Summarizing its conclusions, the Court stated, “In short, the record contains substantial evidence that ACERA carefully considered AHS’s requests and made decisions supported by recommendations of its actuary and its staff based on legitimate reasons.”

  • In response to AHS’s claims that “extra-record” evidence, in the form of “behind the scene” and “back-channel” emails between County staff and ACERA Board members, supported “an inference that ACERA’s staff and Board members were working to assuage the County’s strenuous opposition to AHS’s request for a study,” the Court concluded, “the argument is unpersuasive both on its merits and because it exceeds the bounds of writ of mandate review.” Namely, taking those emails into account and construing them would, according to the Court, “entail[] precisely the kind of assessment of quasi-legislative actors’ motives that is barred by [binding case law].” Furthermore, the Court noted that there is nothing improper about ex parte communications in a retirement board’s quasi-legislative proceedings like those at issue here.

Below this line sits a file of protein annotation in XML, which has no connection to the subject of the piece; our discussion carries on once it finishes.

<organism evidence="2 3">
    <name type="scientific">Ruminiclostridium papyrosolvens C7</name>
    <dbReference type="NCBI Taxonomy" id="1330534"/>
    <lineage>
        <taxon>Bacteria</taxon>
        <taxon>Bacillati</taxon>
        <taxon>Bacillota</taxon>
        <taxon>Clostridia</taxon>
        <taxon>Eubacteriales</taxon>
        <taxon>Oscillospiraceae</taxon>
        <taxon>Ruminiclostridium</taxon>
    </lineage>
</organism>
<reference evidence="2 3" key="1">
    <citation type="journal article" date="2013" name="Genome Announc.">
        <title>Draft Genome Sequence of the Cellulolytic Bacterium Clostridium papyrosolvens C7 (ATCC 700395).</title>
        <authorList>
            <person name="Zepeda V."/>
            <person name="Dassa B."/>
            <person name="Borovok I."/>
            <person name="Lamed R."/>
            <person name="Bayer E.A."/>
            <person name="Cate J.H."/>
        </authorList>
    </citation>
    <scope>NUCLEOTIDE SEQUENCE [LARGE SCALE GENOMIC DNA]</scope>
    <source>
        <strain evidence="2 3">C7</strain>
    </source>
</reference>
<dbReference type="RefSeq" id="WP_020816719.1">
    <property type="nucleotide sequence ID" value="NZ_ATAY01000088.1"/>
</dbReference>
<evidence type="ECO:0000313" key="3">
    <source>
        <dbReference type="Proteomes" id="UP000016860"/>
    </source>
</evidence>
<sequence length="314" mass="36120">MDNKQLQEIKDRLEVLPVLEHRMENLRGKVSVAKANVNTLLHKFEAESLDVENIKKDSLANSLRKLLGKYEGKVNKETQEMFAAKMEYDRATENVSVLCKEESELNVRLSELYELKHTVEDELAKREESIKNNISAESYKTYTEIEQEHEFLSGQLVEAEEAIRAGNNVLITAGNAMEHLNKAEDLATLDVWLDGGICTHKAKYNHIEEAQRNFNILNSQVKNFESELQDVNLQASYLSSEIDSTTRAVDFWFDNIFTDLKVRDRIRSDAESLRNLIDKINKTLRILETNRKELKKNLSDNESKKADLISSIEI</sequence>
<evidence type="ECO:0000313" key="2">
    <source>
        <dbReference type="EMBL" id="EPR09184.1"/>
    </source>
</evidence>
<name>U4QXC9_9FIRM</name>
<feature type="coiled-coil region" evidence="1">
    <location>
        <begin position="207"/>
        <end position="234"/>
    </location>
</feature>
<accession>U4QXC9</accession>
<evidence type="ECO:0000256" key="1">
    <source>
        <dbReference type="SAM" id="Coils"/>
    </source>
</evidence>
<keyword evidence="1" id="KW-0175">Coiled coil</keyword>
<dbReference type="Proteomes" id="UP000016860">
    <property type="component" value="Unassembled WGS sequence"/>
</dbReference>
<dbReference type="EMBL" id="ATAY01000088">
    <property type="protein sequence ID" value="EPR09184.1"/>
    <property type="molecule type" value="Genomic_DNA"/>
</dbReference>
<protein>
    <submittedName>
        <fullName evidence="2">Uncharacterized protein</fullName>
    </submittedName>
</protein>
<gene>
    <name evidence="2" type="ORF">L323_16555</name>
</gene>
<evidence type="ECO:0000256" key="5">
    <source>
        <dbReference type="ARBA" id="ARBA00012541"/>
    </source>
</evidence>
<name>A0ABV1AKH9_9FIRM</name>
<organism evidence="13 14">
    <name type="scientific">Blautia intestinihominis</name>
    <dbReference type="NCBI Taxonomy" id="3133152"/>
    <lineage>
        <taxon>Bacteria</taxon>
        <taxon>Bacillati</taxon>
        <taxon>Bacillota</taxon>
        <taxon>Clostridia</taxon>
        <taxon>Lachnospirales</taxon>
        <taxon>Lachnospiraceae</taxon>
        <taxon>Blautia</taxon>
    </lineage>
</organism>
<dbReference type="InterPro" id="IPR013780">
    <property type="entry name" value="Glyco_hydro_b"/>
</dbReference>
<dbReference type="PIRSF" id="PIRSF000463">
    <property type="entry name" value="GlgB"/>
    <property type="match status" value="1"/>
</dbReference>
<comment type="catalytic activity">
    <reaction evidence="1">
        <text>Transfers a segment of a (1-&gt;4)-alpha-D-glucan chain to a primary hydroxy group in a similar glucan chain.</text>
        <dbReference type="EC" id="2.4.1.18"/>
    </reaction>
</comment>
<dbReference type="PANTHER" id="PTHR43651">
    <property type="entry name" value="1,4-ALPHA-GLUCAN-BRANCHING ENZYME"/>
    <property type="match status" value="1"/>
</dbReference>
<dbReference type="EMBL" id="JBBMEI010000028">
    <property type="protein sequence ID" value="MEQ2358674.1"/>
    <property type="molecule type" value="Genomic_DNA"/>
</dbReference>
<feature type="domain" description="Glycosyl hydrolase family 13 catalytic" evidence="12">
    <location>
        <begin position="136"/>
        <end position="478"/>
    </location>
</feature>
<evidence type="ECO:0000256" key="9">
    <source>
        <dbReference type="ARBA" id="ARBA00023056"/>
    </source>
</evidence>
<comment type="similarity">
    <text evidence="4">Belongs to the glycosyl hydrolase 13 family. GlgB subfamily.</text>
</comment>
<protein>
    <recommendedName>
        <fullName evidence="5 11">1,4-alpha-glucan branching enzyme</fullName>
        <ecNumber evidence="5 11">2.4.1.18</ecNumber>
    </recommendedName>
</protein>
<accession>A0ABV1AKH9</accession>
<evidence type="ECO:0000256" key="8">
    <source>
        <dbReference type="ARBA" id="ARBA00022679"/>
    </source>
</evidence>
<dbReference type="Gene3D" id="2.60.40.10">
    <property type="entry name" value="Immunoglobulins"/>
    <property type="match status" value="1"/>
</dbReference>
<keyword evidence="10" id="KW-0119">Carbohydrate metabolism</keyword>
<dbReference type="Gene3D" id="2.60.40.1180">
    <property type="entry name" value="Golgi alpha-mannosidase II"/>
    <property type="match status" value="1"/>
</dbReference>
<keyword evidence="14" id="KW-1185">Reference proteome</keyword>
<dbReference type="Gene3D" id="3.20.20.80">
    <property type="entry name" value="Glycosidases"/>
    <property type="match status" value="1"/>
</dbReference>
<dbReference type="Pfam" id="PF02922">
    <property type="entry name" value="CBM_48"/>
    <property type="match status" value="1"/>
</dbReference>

• Finally, on the topic of ACERA’s fiduciary compliance, the Court observed that while “ACERA has a fiduciary duty to its members that takes precedence over any other duties (Cal. Const. art. XVI, §17, subd. (b)),” the primary duty to members “does not preclude it from considering how administration of the system will affect the interests of participating employers, including the County, … and of the ACERA members who work for them.”